Q&A: James Snook talks the UK government’s cybersecurity strategy
James Snook, deputy director of business, crime and skills in the office for cyber security, which is part of the cabinet office, tells Tech City News about the government’s approach to online threats, plus what keeps him awake at night.
Q: Cybersecurity threats seem to be ever evolving, what are the biggest the UK Government currently faces?
The fact is, the cyber threats to the UK are varied, and all are significant. Cyber attacks are used for fraud, organised crime, espionage and pose the risk of disruption to our economy and critical services. It’s because of this that the Government has recognised cyber as a top-tier threat. That threat is increasing as attacks become both cheaper to launch and more complex.
Q: How have cybersecurity threats evolved over the past decade or so?
The volume and complexity of cyber attacks against the UK are rising sharply. Technology has evolved and people’s lives are increasingly online which means there are more targets to aim for.
A few years ago, mounting a sophisticated cyber attack meant having all the skills required, but recently an online market-place has developed, meaning all the elements of an attack can be bought and assembled from the computer of anyone with the money to pay for it.
So at the heart of the cybersecurity problem is the fact it is currently easier and cheaper to attack a network than it is to defend it – and this asymmetry is growing. We need to reverse that equation.
This is also a global issue. We play a major part in the most challenging issues facing the world, often leading the response – and that includes securing cyberspace, where Britain has helped lead the way.
Q: What would you say are the biggest challenges in securing cyberspace?
An issue that cuts right across the entire cybersecurity agenda is skills; there is a shortage of cybersecurity professionals and, without action, the global cybersecurity workforce shortage will widen to 1.5 million by 2020.
To solve this we need to create a pipeline for growing the cyber workforce, starting in the education system. One really exciting initiative is a major schools programme for our top student cyber talent involving expert mentoring from industry and academia, after-school clubs, summer schools and international opportunities for students.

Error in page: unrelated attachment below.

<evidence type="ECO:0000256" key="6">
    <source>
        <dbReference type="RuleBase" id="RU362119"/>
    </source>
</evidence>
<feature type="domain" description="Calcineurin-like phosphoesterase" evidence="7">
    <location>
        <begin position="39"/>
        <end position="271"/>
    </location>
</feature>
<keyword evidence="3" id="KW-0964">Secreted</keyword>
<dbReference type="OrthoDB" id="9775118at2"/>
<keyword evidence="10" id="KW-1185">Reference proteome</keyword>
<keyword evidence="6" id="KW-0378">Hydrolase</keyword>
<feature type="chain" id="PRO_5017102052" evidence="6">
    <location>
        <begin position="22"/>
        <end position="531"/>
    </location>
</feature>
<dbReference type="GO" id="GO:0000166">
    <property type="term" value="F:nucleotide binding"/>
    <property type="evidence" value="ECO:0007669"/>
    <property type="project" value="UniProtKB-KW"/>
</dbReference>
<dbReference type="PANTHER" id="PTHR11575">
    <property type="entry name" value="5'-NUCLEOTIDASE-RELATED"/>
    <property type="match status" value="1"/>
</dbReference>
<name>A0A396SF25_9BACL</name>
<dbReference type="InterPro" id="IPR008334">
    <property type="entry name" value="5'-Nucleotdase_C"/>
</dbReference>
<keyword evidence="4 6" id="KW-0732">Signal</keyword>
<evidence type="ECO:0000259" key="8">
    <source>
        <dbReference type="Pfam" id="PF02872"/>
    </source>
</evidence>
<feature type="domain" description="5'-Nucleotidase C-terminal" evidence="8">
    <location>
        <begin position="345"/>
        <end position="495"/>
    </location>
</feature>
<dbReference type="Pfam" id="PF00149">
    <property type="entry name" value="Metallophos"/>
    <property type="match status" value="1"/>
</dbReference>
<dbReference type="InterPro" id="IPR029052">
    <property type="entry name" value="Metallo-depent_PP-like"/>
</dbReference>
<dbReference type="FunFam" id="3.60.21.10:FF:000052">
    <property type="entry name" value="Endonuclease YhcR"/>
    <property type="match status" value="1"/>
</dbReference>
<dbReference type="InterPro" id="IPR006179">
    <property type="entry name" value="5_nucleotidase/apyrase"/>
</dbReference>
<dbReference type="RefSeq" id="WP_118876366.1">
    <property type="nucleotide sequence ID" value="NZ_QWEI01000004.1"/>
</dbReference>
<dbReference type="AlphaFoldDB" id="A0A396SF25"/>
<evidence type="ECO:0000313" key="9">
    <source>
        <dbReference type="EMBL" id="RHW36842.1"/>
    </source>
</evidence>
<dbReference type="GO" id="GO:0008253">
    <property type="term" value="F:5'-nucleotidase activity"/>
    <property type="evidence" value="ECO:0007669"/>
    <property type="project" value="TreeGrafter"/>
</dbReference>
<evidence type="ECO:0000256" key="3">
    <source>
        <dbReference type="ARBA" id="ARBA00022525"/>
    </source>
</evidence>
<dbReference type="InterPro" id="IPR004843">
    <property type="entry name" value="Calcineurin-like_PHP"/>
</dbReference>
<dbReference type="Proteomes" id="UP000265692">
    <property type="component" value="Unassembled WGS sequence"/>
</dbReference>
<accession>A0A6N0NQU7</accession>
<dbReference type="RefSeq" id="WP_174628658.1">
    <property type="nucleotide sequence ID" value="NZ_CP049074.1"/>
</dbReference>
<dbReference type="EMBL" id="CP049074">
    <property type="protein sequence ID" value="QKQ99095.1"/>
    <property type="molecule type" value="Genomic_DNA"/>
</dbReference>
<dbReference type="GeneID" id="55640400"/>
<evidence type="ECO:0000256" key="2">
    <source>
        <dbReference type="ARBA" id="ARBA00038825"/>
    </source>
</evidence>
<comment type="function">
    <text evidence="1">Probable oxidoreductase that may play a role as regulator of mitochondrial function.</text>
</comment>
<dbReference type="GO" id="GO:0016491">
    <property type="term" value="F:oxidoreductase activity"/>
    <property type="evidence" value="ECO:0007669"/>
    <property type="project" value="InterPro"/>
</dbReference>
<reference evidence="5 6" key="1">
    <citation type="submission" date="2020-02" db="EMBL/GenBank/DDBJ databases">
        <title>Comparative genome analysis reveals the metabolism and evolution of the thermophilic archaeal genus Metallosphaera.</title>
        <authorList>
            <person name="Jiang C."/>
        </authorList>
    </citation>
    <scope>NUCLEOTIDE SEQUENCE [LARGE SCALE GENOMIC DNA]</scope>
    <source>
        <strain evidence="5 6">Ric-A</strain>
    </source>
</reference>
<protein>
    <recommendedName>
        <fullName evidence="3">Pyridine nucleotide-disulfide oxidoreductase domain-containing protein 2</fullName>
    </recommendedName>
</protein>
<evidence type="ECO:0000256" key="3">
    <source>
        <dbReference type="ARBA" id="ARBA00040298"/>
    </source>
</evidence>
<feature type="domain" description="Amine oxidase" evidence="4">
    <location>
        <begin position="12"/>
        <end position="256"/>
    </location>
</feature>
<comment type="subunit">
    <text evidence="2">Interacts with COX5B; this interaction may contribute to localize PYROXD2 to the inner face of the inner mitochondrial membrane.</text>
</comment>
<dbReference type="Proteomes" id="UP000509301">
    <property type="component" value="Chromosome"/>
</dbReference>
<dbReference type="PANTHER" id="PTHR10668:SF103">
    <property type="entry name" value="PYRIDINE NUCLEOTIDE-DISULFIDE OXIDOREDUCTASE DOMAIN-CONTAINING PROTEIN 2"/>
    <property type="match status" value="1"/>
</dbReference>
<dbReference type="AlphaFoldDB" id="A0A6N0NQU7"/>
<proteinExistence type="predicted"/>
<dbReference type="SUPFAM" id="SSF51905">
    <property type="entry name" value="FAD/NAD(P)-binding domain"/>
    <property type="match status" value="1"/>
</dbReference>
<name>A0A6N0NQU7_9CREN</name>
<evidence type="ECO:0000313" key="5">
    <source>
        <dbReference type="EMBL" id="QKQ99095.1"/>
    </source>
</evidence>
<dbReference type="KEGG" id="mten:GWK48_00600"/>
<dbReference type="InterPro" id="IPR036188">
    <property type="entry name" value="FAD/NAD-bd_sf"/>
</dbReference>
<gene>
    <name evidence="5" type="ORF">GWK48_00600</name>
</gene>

We also need to open up more pathways into the cyber profession. We are creating degree level apprenticeships in cybersecurity, tailored for specific industry sectors like finance, energy and transport. We’ll also be funding retraining for highly skilled workers that want to move into cybersecurity.
Q: How are you promoting cybersecurity best practice in the UK?
We have achieved a great deal over the past few years. Since 2011, the Government has invested £860m in a national cybersecurity programme.
Through this, we established CERT-UK – the computer emergency response team which co-ordinates national level cyber incidents as well as acting as international point of contact.
The great news is that around 1,500 organisations across the UK belong to CERT-UK’s Cyber Security Information Sharing Partnership (CiSP) for industry and government – a platform through which government and industry partners can exchange real-time information on threats and vulnerabilities.
We’ve produced ‘Cyber Security Guidance for Business: 10 Steps to Cyber Security’ and ‘Cyber Essentials’ to provide guidance on safeguarding valuable assets from personal data to intellectual property and other guidance for SMEs. If you’re an entrepreneur or SME and you aren’t signed up already to Cyber Essentials, I would encourage you to do so.
It is also inspiring that there are now initiatives in place at every level of the UK’s education system to build our cybersecurity capability for the future. But it is clear there is a great deal more to do. That is why the Chancellor announced a further £1.9bn of transformative investment in cybersecurity over the next five years.
Q: With so many threats already in existence, what are you doing to tackle cyber criminals?
We’re making the UK a much harder target for cyber criminals. We’re creating the next generation of cyber law enforcement to work with industry to disrupt cyber attacks impacting the UK, including the National Cyber Crime Unit in the National Crime Agency.
We will continue to invest in transforming law enforcement capabilities at the national, regional and local levels to ensure they can deal with the increasing volume and sophistication of online crime.
It goes without saying that basic measures – like strong passwords and using anti virus software – can and should be used by everyone.
Q: What most excites you, from a professional point of view?
The opportunity to work with many smart and dedicated people, not only in the team I lead, but across government, industry and academia – both home and overseas – who together ensure Britain remains a world leader in this arena.
Q: What keeps you awake at night?
Complacency – in two forms.
Firstly, there are those organisations that are much more mature in their cybersecurity risk management than the majority of the economy. They should be commended for that. But we have to remember that being more secure than your peers doesn’t necessarily mean you’re as secure as you need to be. Companies need to measure themselves against the threat they face – and that threat is constantly evolving.
Then there are those organisations who think cyber is a problem for other people and it won’t affect them. That is just not true. Cyber attacks can and are affecting every single business.
My message for companies that think they haven’t been attacked is: “You’re not looking hard enough”. I recommend you register on the CiSP network and start benefiting by sharing information and intelligence on cybersecurity threats from across sectors and organisations.